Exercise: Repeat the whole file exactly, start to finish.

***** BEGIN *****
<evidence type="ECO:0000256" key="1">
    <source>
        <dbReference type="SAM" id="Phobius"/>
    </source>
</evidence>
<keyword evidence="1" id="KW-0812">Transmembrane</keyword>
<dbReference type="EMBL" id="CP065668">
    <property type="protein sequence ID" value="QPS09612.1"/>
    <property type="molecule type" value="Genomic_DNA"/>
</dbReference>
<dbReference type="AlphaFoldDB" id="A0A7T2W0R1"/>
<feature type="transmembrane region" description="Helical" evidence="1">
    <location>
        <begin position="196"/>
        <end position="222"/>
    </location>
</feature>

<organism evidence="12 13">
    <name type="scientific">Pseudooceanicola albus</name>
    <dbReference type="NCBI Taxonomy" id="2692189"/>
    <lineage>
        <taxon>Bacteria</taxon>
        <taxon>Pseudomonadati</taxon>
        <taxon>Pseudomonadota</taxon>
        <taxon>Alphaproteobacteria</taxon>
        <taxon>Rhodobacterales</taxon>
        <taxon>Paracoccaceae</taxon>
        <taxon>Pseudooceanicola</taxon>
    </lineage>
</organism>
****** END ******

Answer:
<evidence type="ECO:0000256" key="1">
    <source>
        <dbReference type="SAM" id="Phobius"/>
    </source>
</evidence>
<keyword evidence="1" id="KW-0812">Transmembrane</keyword>
<dbReference type="EMBL" id="CP065668">
    <property type="protein sequence ID" value="QPS09612.1"/>
    <property type="molecule type" value="Genomic_DNA"/>
</dbReference>
<dbReference type="AlphaFoldDB" id="A0A7T2W0R1"/>
<feature type="transmembrane region" description="Helical" evidence="1">
    <location>
        <begin position="196"/>
        <end position="222"/>
    </location>
</feature>

<organism evidence="12 13">
    <name type="scientific">Pseudooceanicola albus</name>
    <dbReference type="NCBI Taxonomy" id="2692189"/>
    <lineage>
        <taxon>Bacteria</taxon>
        <taxon>Pseudomonadati</taxon>
        <taxon>Pseudomonadota</taxon>
        <taxon>Alphaproteobacteria</taxon>
        <taxon>Rhodobacterales</taxon>
        <taxon>Paracoccaceae</taxon>
        <taxon>Pseudooceanicola</taxon>
    </lineage>
</organism>